Seeking to avoid a repeat of the four-and-a-half day BART strike last month -- a strike that gnarled traffic lanes and forced some commuters to telecommute or simply not work at all -- California Gov. Jerry Brown stepped in.
On Sunday night, in the waning hours of a negotiation deadline, Brown designated the flailing talks a risk to the “public’s health, safety and welfare.”
It’s a decision that buys the two sides time to iron out a deal, and provides a three-member board of inquiry the chance to evaluate whether both parties are acting in good faith.
But will the bold move create the desired result, a contract agreement?
“What happens typically is that we go through these procedures, the governor convenes
fact-finders who have no authority to issue recommendations, and they sit and they gather facts,” said William Gould, a professor emeritus at Stanford Law and an expert in labor relations. “Usually, that has very little consequence and doesn’t have a bearing upon what the parties do.”
Gould, who served as chairman of the National Labor Relations Board under former President Clinton and has arbitrated or mediated more than 200 cases in his career, predicts the most likely outcome for this intervention is a 60-day cooling off period, and possibly a strike.
The history on the matter says that he’s probably right.
In the last 25 years, there have been five instances in which a California governor has intervened in a BART-Union labor dispute.
None of those interventions resulted in a contract agreement directly following a board review.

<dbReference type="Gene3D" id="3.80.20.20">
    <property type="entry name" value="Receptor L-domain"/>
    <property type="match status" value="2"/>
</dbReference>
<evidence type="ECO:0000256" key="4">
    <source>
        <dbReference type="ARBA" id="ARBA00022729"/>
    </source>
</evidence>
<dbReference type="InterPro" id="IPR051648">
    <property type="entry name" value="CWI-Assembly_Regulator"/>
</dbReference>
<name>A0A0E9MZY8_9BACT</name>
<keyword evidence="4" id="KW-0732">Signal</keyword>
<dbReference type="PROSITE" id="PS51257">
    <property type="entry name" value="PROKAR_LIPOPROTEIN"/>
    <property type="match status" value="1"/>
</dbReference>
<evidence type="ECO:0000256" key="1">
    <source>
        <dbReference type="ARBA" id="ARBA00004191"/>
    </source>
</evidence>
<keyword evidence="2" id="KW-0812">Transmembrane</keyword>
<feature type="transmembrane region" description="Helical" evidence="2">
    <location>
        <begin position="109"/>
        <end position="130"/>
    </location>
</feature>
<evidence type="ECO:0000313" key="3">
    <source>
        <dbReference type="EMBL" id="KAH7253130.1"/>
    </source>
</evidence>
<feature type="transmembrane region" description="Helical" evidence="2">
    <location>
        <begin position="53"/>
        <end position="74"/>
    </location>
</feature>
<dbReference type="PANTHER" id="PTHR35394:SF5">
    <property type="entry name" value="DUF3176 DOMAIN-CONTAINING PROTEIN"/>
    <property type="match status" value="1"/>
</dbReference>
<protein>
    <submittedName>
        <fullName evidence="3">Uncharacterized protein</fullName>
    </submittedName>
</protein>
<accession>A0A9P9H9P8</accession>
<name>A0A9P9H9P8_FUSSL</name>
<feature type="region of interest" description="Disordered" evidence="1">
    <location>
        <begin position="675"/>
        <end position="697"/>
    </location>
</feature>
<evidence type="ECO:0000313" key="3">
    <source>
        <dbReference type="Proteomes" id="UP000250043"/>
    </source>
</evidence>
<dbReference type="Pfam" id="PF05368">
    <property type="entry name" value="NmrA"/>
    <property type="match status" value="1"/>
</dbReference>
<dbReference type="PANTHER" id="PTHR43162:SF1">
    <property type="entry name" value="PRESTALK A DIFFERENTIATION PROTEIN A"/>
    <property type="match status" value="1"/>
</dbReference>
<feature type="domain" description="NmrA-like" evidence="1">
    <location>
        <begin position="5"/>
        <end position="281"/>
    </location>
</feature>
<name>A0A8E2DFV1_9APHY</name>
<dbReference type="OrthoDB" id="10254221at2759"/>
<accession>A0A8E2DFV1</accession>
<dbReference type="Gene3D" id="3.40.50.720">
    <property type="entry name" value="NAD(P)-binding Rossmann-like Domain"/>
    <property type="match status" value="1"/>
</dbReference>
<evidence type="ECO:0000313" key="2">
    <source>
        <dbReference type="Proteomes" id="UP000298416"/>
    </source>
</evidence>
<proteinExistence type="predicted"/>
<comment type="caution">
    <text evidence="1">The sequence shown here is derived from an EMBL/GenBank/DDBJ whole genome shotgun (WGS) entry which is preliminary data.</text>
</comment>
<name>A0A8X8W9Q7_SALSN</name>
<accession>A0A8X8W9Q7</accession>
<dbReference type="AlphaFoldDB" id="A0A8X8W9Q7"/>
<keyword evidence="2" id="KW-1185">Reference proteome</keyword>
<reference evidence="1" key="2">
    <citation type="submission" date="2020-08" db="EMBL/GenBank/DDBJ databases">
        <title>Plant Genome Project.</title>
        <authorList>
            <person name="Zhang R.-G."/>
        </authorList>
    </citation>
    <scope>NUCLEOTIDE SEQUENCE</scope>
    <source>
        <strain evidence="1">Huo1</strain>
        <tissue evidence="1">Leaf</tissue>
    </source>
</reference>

In each case, a final agreement was struck in September or October, some two-to-three months after the expiration of the original contract.
In one particularly vitriolic negotiation, the 1997 dispute, the result was not only a “cooling off” period declared by then Governor Pete Wilson, but also an eight-day strike that shut down BART and wreaked havoc on the local economy.
You can find a chronological history of BART’s events, negotiations and actions from 1947 until 2009 in this document, posted on the agency’s website.
Gould says absent a rare gesture from Governor Brown, in which he personally injects himself into talks to try and force an immediate resolution, the current dispute is likely fated for the same months-long stalemate.
“I don’t think he’s willing to stake his personal prestige on this dispute,” Gould said. “I think that would be a difficult stance and step to take.”
Members of the Brown-appointed board will hold a public hearing Wednesday, August 7th, in Oakland, to review the disputed matters.
BART President Tom Radulovich told the media that the financial position of the two groups is roughly $240 million apart, a size able gap that includes wages, health care costs and pension contributions.
Should the board review prove ineffective, Gould says Brown would likely seek a 60-day injunction like many of his predecessors.
That delay, however, could very well heighten the impact on Bay Area residents.
“After labor day, students are going to be returning to school, a lot of people who are away on vacation are going to be returning,” Gould said. “Really, we’re going to be in the midst of *much greater activity here.”